Existing home sales fell in September in the United States, after reaching the highest level in almost four years, says a new report by the National Association of Realtors (NAR).
Existing home sales include condominiums, townhomes, single-family homes and coops.
Total existing home sales went down by 1.9% in September to a seasonally-adjusted yearly rate of 5.29 million, compared to 5.39 million in August. However, September 2013 figures were 10.7% higher than in September 2012 (4.78 million).
The NAR says that sales of existing homes have beaten levels 12 months previously for 27 consecutive months.
The NAR adds that limited inventory conditions continue to push home prices up across most of the nation.
NAR chief economist, Lawrence Yun, said:
“Affordability has fallen to a five-year low as home price increases easily outpaced income growth. Expected rising mortgage interest rates will further lower affordability in upcoming months. Next month we may see some delays associated with the government shutdown.”
The national average commitment rate for a 30-year, conventional fixed mortgage increased to 4.49% in September, according to Freddie Mac, from 4.46% the month before. This is the highest rate since July 2011 (4.55%). In September 2012 the rate was 3.47%.
The median existing home price across the country for all housing types in September was 11.7% higher ($199,200) than in September 2012. Prices have seen double-digit increases (annualized) for 10 consecutive months.
Fourteen percent of September sales consisted of distressed home (foreclosures 9% and short sales 5%), 12% higher than in August (24% in September 2012).
According to realtor.com data, listing prices rose 44.6% in the Detroit area, 30.7% in Las Vegas and 28.9% in Sacramento.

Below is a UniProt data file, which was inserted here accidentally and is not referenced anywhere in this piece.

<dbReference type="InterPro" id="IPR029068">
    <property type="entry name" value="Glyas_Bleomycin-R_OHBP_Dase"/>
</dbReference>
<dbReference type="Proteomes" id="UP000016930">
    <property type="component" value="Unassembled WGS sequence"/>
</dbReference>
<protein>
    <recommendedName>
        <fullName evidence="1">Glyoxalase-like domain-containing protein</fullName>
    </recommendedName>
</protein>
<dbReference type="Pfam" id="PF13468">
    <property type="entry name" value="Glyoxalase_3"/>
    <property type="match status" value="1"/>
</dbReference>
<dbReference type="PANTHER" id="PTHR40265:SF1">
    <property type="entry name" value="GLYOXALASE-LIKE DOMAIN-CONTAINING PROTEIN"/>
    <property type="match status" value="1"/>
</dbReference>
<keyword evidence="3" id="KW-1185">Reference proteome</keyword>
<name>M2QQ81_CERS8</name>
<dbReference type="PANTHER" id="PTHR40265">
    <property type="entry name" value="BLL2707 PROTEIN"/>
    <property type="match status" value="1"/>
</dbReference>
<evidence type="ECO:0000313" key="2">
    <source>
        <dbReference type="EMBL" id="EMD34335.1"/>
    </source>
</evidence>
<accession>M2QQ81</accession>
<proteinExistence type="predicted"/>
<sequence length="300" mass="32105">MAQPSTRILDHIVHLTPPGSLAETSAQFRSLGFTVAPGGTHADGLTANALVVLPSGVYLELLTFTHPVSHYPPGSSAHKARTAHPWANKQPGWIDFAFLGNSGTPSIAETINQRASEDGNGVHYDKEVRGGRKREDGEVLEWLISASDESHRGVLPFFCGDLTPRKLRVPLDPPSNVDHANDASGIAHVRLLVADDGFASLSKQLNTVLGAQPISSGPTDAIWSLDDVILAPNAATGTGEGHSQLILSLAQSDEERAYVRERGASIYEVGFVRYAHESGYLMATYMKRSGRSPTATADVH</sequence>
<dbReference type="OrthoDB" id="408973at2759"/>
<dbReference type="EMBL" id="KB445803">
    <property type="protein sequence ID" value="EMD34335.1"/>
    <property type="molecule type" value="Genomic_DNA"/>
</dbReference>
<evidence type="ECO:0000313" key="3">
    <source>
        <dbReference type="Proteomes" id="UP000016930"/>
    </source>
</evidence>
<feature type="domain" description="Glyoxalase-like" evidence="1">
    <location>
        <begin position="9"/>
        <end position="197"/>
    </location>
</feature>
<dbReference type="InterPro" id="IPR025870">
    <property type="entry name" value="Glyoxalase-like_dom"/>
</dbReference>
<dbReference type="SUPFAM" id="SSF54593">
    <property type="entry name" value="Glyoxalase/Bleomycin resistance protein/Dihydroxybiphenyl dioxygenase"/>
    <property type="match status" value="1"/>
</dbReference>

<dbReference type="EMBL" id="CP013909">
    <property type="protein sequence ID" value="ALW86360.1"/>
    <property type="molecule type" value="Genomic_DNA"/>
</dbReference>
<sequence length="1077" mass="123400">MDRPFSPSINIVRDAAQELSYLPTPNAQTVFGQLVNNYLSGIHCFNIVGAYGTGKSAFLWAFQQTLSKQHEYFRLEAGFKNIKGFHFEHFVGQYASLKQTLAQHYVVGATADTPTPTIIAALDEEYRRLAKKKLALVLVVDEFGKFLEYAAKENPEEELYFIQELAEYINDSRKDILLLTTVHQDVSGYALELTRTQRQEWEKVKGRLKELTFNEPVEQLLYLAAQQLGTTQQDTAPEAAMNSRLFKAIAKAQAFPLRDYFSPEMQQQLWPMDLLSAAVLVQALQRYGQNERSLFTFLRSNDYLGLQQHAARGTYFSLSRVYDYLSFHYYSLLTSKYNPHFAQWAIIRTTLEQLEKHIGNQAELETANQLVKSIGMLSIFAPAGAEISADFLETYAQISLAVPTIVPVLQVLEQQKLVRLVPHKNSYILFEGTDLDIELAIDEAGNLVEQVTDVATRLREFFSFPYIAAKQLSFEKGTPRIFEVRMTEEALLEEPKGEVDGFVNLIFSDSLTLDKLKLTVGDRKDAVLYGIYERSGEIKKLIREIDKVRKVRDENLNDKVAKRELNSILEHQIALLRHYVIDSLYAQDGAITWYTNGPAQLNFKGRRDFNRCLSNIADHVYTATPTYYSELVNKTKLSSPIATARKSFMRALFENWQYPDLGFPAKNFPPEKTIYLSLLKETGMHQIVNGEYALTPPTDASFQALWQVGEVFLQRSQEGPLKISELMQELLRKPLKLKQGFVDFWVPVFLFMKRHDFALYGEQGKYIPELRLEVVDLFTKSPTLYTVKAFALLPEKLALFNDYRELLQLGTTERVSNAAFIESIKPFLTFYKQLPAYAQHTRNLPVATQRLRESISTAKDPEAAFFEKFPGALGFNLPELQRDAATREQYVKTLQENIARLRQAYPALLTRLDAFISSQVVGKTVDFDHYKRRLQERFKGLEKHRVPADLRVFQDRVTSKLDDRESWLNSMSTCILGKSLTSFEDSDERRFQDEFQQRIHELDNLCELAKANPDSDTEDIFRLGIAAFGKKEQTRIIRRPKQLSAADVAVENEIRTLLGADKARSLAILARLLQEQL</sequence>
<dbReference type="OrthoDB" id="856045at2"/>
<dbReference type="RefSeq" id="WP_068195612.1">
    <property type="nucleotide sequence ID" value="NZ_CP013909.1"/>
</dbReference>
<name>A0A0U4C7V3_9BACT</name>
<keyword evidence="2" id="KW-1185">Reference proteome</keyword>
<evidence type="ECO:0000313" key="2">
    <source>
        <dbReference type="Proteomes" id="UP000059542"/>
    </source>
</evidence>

There were 2.21 existing homes available for sale in September 2013, i.e. 5 months’ worth of supply at the current sales pace (August 5.4 months).
NAR President Gary Thomas said “Just one impact of the recent government shutdown – delays in tax transcripts needed for approval of mortgage loans – put a monkey wrench in the transaction process and could negatively impact sales closings in next month’s report.”
10% of existing home sales in flood zones
Thomas added that 10% of transactions in September occurred in flood zones. Nearly 10% of all those transactions were canceled or delayed because of concerns regarding higher insurance rates. As of October 1st, higher flood insurance rates came into effect. The NAR believes they may impact sales in flood zones.
In September the average house was on the market for 50 days, compared to 43 in August 2013 and 70 days in September 2012. Foreclosures sold within 43 days and short sales within 93. Thirty-nine percent of houses in September were sold within one month.
Twenty-eight percent of purchases in September were first-time buyers, compared to 32% in September 2012 (unchanged compared to August 2013).
Thirty-three percent of September transactions were all-cash sales (August 32%) compared to 28% in September 2012.